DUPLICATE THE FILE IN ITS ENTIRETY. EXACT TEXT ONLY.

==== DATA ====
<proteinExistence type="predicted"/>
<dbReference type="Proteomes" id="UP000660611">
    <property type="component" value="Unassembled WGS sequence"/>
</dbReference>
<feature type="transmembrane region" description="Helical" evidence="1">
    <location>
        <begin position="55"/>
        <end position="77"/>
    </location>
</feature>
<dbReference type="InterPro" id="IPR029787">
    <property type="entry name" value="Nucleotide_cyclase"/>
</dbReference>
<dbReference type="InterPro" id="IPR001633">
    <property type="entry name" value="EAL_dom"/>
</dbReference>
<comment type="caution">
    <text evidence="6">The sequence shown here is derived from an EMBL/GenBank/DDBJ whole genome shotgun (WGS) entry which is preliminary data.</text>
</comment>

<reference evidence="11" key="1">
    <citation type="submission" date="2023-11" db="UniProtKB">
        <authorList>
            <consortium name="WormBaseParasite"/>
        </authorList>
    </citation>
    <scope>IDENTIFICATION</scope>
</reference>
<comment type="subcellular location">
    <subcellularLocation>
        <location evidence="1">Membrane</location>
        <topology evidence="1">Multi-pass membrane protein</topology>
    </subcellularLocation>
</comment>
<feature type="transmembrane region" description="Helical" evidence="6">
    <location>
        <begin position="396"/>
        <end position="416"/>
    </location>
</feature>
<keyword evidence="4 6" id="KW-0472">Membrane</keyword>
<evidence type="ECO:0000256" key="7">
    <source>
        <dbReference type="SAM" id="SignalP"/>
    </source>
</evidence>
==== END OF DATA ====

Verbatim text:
<proteinExistence type="predicted"/>
<dbReference type="Proteomes" id="UP000660611">
    <property type="component" value="Unassembled WGS sequence"/>
</dbReference>
<feature type="transmembrane region" description="Helical" evidence="1">
    <location>
        <begin position="55"/>
        <end position="77"/>
    </location>
</feature>
<dbReference type="InterPro" id="IPR029787">
    <property type="entry name" value="Nucleotide_cyclase"/>
</dbReference>
<dbReference type="InterPro" id="IPR001633">
    <property type="entry name" value="EAL_dom"/>
</dbReference>
<comment type="caution">
    <text evidence="6">The sequence shown here is derived from an EMBL/GenBank/DDBJ whole genome shotgun (WGS) entry which is preliminary data.</text>
</comment>

<reference evidence="11" key="1">
    <citation type="submission" date="2023-11" db="UniProtKB">
        <authorList>
            <consortium name="WormBaseParasite"/>
        </authorList>
    </citation>
    <scope>IDENTIFICATION</scope>
</reference>
<comment type="subcellular location">
    <subcellularLocation>
        <location evidence="1">Membrane</location>
        <topology evidence="1">Multi-pass membrane protein</topology>
    </subcellularLocation>
</comment>
<feature type="transmembrane region" description="Helical" evidence="6">
    <location>
        <begin position="396"/>
        <end position="416"/>
    </location>
</feature>
<keyword evidence="4 6" id="KW-0472">Membrane</keyword>
<evidence type="ECO:0000256" key="7">
    <source>
        <dbReference type="SAM" id="SignalP"/>
    </source>
</evidence>